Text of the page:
At one time or another, roughly 80% of Americans experience back pain. For some individuals with chronic pain, a spinal fusion surgery may be the only option.
Unfortunately, not all people who undergo back surgery have their pain relieved. In fact, some people end up experiencing more pain after surgery than they had before.
If you have undergone a spinal fusion and you are disabled, the Social Security Disability Insurance Program (SSDI) may be of assistance to you.
The Social Security Administration (SSA) assumes that most individuals who have undergone a spinal fusion will recover within a one-year time period.
Therefore, not everyone who applies for Social Security disability benefits following a spinal fusion will be awarded financial assistance.
Whether or not you are approved for disability benefits will depend on the quality and quantity of medical information that you are able to provide to the SSA.
Each person seeking financial support is responsible for providing the evidence regarding their condition and its severity.
Your approval will rest on your ability to prove that your spinal fusion surgery was unsuccessful and that you are no longer able to earn gainful employment as a result.
The Importance of the “Blue Book”
One of the easiest ways to qualify for SSDI benefits is if your condition meets the requirements listed in the Blue Book. The Blue Book is a medical guide used by SSA examiners to determine if particular conditions are severe enough to meet the definition of disability.
Spinal fusion surgeries are not explicitly listed in the Blue Book, although you might meet several other listings for your underlying spine problem. Disorders of the spine are listed in section 1.04 of the Blue Book.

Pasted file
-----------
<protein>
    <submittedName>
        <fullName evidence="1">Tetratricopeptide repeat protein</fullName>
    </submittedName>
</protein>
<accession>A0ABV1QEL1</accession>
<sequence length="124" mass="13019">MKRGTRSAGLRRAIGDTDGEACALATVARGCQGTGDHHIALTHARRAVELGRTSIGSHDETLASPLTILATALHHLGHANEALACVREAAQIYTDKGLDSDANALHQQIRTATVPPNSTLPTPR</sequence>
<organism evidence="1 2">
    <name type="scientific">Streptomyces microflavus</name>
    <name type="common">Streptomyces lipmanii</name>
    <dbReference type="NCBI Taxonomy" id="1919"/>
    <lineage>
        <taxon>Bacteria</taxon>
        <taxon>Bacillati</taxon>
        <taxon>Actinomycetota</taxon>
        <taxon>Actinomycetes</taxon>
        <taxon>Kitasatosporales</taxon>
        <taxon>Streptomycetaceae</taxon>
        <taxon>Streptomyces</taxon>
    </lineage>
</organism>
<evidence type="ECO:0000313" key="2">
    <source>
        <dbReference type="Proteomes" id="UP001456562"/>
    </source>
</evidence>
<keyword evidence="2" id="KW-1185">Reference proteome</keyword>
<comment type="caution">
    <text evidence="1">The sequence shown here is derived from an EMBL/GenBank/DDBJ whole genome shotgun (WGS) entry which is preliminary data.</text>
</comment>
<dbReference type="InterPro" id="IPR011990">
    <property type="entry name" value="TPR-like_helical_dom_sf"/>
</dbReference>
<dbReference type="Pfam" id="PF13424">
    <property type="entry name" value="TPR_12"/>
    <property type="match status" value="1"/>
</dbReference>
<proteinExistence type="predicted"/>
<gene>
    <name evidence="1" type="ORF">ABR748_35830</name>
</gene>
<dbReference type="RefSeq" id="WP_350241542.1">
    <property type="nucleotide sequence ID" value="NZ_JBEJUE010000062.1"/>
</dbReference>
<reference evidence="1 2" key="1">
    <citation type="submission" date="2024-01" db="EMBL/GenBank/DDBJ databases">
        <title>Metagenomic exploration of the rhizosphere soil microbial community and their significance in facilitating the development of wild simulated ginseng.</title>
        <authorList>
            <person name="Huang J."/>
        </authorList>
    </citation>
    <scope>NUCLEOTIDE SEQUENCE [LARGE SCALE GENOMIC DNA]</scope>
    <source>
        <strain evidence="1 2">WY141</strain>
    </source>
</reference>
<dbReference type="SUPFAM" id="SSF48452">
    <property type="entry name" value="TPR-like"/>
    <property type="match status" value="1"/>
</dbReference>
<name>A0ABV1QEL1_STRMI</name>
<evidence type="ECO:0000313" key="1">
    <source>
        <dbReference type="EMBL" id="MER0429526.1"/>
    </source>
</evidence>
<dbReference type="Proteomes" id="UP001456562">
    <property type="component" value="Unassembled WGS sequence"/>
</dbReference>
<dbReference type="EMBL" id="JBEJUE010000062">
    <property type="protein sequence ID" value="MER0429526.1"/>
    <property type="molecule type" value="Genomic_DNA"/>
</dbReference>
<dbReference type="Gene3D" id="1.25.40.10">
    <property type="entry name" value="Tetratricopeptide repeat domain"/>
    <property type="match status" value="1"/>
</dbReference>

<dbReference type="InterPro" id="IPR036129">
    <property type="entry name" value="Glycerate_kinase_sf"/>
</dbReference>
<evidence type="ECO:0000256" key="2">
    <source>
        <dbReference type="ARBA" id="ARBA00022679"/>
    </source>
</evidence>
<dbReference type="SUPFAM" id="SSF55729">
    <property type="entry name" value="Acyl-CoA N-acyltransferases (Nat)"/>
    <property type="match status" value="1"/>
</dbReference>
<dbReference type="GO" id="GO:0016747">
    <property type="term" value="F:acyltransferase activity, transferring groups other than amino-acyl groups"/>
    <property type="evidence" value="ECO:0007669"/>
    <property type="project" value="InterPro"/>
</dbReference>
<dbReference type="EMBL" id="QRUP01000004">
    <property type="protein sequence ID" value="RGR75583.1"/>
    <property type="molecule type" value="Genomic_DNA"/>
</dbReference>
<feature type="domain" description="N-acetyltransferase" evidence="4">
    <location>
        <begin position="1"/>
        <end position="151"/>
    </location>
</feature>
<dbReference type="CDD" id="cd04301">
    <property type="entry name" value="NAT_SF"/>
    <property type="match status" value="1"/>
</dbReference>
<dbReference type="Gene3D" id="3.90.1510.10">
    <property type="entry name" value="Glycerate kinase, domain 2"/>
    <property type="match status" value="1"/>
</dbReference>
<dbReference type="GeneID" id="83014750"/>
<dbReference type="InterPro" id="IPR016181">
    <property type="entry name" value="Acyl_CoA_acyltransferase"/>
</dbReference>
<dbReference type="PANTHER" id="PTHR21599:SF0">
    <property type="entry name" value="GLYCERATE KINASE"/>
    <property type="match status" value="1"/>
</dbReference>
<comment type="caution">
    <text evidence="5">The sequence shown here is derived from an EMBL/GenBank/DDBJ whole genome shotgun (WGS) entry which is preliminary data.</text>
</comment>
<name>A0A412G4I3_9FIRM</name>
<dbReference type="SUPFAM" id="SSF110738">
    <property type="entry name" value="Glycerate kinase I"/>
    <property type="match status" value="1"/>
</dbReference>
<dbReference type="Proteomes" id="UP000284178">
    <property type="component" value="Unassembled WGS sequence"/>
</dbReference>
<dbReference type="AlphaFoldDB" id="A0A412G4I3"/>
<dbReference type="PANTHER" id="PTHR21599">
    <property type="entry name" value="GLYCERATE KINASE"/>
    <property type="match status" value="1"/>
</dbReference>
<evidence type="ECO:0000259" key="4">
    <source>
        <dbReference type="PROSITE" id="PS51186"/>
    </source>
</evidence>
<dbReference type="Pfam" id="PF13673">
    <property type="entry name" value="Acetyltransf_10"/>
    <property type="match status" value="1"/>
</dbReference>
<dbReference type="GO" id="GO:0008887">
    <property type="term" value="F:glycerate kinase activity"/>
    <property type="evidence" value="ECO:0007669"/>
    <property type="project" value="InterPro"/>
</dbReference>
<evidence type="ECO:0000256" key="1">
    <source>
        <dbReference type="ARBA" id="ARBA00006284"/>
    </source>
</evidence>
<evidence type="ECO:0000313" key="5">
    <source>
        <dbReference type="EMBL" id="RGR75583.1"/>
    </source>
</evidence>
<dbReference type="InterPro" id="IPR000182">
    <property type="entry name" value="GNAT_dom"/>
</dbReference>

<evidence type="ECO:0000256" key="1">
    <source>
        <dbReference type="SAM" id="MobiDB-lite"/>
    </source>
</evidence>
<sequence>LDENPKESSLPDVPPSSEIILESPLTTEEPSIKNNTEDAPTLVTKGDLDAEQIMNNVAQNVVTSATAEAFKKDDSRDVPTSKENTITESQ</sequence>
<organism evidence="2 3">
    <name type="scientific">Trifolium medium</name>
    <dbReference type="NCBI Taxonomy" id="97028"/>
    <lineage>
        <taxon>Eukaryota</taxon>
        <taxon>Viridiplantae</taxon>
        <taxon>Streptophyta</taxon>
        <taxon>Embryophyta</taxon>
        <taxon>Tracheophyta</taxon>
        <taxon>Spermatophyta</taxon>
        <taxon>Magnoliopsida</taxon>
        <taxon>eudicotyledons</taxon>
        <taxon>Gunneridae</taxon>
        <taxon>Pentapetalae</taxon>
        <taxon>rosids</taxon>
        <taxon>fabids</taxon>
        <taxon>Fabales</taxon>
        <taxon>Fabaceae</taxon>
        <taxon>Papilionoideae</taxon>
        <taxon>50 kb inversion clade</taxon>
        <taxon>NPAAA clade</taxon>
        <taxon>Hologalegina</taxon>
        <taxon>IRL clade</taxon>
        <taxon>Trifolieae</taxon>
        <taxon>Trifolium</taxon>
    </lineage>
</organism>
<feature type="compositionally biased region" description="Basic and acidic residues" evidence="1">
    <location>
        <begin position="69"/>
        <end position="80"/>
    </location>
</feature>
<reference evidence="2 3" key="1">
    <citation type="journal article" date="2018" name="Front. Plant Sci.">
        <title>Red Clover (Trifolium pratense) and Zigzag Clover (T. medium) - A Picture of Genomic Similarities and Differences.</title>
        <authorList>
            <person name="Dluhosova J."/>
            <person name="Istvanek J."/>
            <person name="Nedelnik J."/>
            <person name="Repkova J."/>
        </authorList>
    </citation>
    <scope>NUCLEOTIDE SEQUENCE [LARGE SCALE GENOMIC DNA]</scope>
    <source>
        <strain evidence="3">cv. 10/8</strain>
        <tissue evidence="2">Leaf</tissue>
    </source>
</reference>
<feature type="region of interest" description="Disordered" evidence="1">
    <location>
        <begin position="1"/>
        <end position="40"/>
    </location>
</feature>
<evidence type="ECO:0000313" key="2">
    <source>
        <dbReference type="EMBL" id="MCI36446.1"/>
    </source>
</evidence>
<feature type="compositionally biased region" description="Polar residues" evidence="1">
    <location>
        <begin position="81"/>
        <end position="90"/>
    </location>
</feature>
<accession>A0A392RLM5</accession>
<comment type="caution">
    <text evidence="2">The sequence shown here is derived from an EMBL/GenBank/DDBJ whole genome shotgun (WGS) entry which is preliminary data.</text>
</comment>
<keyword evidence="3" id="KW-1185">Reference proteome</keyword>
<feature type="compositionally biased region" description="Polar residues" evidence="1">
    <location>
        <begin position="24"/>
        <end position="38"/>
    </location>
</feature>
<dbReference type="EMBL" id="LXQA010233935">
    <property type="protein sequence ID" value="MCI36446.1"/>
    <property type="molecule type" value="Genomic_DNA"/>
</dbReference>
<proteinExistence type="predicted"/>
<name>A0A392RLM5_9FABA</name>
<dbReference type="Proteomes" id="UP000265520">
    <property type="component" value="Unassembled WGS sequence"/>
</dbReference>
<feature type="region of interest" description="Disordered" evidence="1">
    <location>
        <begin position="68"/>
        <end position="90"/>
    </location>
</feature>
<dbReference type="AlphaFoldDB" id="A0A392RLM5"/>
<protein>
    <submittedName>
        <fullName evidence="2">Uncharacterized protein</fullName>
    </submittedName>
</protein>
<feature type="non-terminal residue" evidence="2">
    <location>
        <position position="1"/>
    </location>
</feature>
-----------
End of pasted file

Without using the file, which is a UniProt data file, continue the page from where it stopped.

Additionally, in the rare case that your condition has resulted in a spinal cord disorder, you may be evaluated in the neurological section, 11.08, of the Blue Book.
Even if you do not meet one of the listings described in the Blue Book, you may still qualify for financial assistance if you are able to provide enough medical evidence to demonstrate that you are too disabled to work.
Evidence Needed Related to Your Spinal Fusion
The first type of medical evidence that the Blue Book directly requests is a complete medical history of your spine disorder. Medical records from your physician are of vital importance.
She or he should include your presenting symptoms, the history and progression of your spinal disease, as well as the results of a full physical examination. Be certain that your doctor addresses the following:
- Any leg pain that you experience that is caused by nerve root compression, referred to as pseudo claudication.
- Loss of feeling or reflexes caused by nerve root compression
- Difficulties with mobility due to numbness, pain or weakness
- Use of a walker, cane, wheelchair, or other assistive device
- Any assistance that you require due to pain, numbness or weakness
- Results of a straight leg raise test, both lying down and sitting
You can use the following diagnostic tests to support your documented symptoms:
- Imaging results such as x-rays, MRIs or CT scans
- A complete operative record from your surgeon needs to be included in your application
- Any complications, such as failed back surgery syndrome (FBSS), that have occurred as a result of your surgery should also be carefully documented
If you are working with a neurologist, orthopedist, or surgeon, be certain to obtain records from these specialists. The SSA places more weight on the opinion of medical experts.